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These Flights were delayed for the Weirdest Reasons

Beautiful Asian woman traveler at flight information screen in an airport, travel or time concept. warm light effect

All it takes is a few storms and some snow to send the UK into a flight cancellation and flight delay mode. Most people are used to that by now. In fact, some Brits can almost predict what’s going to happen. However, not all flight delays and cancellations occur as the result of bad weather.

There can be stranger and more bizarre factors involved. Here’s a look at some of the weirdest reasons why flights have been delayed in the past.

Orange juice – Orange juice took the blame when a flight from Liverpool to Malaga was grounded. It is believed that a passenger accidentally spilled the juice, which led to an electrical short circuit.

Food fight – People fighting over snacks on a plane isn’t too rare a sight. However, what’s rare is when the flight is forced to make an abrupt landing because of the flight. That’s what happened on a flight from Rome to Chicago. A passenger got irate with the steward for not serving biscuits and cheese.

Helium balloons – We’ve all wanted to try that cartoon experiment involving helium balloons and floating. However, most of us decided not to for obvious reasons. But, Larry Walters wasn’t one of us. In 1982, he did exactly that with 45 helium balloons tied to his patio chair. He ended up in controlled airspace causing several delays at the Los Angeles International Airport.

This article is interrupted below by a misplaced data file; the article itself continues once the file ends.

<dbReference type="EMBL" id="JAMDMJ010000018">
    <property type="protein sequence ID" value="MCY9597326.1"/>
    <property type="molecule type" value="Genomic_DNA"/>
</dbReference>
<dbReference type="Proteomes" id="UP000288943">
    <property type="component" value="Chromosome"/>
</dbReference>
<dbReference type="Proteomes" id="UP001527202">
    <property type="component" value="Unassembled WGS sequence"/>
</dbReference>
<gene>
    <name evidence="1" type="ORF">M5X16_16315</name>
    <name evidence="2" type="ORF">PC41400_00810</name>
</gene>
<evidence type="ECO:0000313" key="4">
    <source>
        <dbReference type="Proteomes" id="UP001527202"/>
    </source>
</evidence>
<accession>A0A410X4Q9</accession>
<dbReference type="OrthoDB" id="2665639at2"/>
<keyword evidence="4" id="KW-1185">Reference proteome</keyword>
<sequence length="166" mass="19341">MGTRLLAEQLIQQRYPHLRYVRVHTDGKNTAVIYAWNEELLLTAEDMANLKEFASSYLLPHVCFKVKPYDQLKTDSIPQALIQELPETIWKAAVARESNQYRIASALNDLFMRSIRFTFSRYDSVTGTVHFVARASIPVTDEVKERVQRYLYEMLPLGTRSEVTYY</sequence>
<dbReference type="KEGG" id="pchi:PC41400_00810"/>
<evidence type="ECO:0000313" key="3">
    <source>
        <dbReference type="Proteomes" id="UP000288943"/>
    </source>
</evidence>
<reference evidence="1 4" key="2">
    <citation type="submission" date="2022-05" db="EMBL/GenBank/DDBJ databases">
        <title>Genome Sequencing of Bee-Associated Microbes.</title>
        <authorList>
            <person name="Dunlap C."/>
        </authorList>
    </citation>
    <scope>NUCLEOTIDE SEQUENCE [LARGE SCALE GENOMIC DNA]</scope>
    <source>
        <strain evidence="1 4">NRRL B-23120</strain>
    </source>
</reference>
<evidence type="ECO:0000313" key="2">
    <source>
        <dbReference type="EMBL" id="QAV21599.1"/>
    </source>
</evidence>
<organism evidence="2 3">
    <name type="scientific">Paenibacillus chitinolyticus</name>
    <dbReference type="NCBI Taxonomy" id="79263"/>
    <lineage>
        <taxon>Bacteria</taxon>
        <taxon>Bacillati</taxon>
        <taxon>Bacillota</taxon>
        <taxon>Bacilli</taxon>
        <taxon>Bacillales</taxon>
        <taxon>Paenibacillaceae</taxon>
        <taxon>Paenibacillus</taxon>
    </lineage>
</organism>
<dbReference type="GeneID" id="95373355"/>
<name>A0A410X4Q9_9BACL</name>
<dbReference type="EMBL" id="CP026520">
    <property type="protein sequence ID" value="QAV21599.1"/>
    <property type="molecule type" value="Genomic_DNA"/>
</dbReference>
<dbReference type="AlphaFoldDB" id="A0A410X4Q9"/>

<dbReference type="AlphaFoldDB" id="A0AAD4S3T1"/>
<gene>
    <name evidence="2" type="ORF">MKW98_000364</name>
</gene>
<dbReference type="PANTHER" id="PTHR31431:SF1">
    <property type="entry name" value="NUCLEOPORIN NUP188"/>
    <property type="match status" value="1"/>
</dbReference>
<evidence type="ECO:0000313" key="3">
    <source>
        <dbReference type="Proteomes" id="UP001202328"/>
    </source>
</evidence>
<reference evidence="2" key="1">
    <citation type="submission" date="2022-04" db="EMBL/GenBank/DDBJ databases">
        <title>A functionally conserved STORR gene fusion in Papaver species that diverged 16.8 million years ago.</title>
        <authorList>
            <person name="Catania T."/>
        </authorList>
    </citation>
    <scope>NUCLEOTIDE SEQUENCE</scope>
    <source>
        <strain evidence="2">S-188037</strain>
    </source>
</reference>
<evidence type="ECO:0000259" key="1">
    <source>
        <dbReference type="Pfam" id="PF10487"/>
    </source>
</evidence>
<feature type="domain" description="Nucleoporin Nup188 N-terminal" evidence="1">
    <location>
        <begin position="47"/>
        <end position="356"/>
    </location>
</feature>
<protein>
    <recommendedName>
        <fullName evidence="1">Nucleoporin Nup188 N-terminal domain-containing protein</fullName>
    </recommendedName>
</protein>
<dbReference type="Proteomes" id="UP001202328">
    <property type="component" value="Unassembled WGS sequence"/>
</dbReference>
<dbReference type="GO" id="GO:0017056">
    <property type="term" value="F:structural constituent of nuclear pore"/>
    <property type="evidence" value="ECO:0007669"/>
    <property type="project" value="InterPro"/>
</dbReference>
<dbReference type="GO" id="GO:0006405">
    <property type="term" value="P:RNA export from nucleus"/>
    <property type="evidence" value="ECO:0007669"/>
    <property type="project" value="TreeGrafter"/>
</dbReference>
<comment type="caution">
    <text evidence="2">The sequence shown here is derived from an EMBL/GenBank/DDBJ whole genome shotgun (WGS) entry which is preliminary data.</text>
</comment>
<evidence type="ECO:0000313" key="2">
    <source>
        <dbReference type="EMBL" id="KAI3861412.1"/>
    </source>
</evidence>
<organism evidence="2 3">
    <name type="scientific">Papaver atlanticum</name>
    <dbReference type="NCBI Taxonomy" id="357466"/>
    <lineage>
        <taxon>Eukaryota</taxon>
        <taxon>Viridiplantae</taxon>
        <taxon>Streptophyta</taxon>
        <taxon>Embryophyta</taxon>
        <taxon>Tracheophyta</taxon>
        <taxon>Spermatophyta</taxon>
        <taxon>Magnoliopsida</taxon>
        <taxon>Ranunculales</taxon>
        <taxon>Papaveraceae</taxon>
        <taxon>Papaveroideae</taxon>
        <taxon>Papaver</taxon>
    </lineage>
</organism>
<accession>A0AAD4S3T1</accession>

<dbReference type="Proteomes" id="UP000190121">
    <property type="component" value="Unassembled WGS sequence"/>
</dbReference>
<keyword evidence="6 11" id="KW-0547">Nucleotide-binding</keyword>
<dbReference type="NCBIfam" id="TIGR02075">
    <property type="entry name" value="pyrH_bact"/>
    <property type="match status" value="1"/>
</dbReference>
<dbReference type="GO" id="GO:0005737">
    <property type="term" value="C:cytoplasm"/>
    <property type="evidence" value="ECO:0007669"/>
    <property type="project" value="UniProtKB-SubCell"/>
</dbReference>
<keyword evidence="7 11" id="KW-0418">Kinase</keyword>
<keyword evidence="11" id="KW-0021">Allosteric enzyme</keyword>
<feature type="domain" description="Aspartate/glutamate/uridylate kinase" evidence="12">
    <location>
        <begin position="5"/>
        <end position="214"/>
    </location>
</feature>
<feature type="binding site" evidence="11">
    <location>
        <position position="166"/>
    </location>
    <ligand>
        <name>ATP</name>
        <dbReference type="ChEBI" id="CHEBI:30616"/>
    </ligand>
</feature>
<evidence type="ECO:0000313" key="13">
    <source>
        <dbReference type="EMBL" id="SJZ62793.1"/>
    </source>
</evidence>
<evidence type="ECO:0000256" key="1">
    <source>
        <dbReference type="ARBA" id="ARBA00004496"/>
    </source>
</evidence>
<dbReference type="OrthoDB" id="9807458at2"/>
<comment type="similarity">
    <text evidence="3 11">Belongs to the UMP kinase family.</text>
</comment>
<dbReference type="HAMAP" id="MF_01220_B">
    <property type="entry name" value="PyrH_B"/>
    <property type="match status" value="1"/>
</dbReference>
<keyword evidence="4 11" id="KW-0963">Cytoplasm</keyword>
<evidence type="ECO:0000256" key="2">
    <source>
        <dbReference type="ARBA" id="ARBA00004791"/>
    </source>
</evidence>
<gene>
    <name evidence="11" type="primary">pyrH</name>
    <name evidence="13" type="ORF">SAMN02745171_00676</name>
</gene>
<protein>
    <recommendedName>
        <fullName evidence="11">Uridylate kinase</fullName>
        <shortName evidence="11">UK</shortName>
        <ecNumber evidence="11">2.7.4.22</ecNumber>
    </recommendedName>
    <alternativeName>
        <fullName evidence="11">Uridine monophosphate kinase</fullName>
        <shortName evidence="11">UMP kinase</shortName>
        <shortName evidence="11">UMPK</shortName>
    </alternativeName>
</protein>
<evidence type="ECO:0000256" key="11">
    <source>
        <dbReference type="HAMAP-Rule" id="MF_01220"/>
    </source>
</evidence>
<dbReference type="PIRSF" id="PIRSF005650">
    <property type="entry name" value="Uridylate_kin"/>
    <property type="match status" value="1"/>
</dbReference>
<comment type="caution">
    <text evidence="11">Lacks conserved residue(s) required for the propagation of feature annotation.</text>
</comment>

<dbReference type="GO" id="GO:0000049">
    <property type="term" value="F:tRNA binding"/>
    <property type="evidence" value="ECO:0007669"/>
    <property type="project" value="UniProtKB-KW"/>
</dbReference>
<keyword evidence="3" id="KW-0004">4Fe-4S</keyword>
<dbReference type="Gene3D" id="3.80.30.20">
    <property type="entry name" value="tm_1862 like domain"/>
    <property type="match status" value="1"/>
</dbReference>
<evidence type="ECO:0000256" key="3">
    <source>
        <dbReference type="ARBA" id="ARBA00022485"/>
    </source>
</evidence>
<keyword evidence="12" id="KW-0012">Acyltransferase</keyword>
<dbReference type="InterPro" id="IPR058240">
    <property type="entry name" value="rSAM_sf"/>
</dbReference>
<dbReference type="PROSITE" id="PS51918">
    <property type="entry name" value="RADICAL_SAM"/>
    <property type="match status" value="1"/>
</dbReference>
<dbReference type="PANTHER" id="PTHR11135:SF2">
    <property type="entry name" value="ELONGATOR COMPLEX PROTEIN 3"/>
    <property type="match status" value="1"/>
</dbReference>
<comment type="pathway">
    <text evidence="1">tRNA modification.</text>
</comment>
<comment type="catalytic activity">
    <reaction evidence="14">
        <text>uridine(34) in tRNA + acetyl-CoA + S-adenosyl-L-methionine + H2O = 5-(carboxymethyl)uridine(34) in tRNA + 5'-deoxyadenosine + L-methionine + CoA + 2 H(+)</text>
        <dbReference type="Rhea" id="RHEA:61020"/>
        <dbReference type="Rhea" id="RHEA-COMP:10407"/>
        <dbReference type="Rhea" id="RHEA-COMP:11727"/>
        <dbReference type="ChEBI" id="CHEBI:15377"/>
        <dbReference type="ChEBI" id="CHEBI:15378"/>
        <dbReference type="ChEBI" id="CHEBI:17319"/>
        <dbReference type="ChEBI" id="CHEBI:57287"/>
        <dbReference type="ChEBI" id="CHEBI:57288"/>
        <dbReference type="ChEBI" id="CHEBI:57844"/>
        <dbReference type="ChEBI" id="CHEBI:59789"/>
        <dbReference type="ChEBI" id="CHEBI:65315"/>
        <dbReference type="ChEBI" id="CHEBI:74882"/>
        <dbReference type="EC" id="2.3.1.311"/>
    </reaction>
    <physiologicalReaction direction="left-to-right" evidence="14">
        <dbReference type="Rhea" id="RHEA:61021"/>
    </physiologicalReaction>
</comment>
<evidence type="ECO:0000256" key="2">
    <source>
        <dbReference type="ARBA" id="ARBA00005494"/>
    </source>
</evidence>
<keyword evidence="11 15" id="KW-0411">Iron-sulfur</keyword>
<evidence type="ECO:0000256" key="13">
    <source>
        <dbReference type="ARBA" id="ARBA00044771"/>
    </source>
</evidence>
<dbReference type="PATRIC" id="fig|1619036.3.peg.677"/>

A broken toilet – A flight from Minnesota to Los Angeles had to make an emergency landing when a toilet broke. The smell was so bad that the passengers demanded the flight to make an abrupt landing.

Animal out of control – Plenty of flights got delayed at the Manchester Airport in 2011 after a whippet which was supposed to be loaded onto an aircraft, got loose.

Your compensation rights

To file for compensation, you must actually know your rights.

To begin with, remember that all passengers are entitled to flight delay compensation. The only time you aren’t is when the delay has been caused due to “extraordinary circumstances”. An extraordinary circumstance here refers to situations that are beyond the control of airline and airport staff. This typically includes security threats such as a hijack or weather related issues.

Also, a compensation is due only if the delay has lasted longer than 3 hours or if the flight has been cancelled or if you don’t reach your destination within 2 hours of the ETA or if you’re not allowed to board because of overbooking and are delayed for over 3 hours because of this.

The rules are applicable to all flights that depart from an airport in the EU. EU airline operators are liable for both late arrivals and late departures.

All flights from one EU airport to another are protected, anyone flying from any EU airport to a destination outside the EU is covered, and if you are flying back, you are still covered – as long as you are with an EU airline.

A delayed long haul flight (3,500 km or more) will make you eligible for a compensation of 600 euros, while short-haul lights (below 1,500 km) make you eligible for a compensation of 125 Euros.

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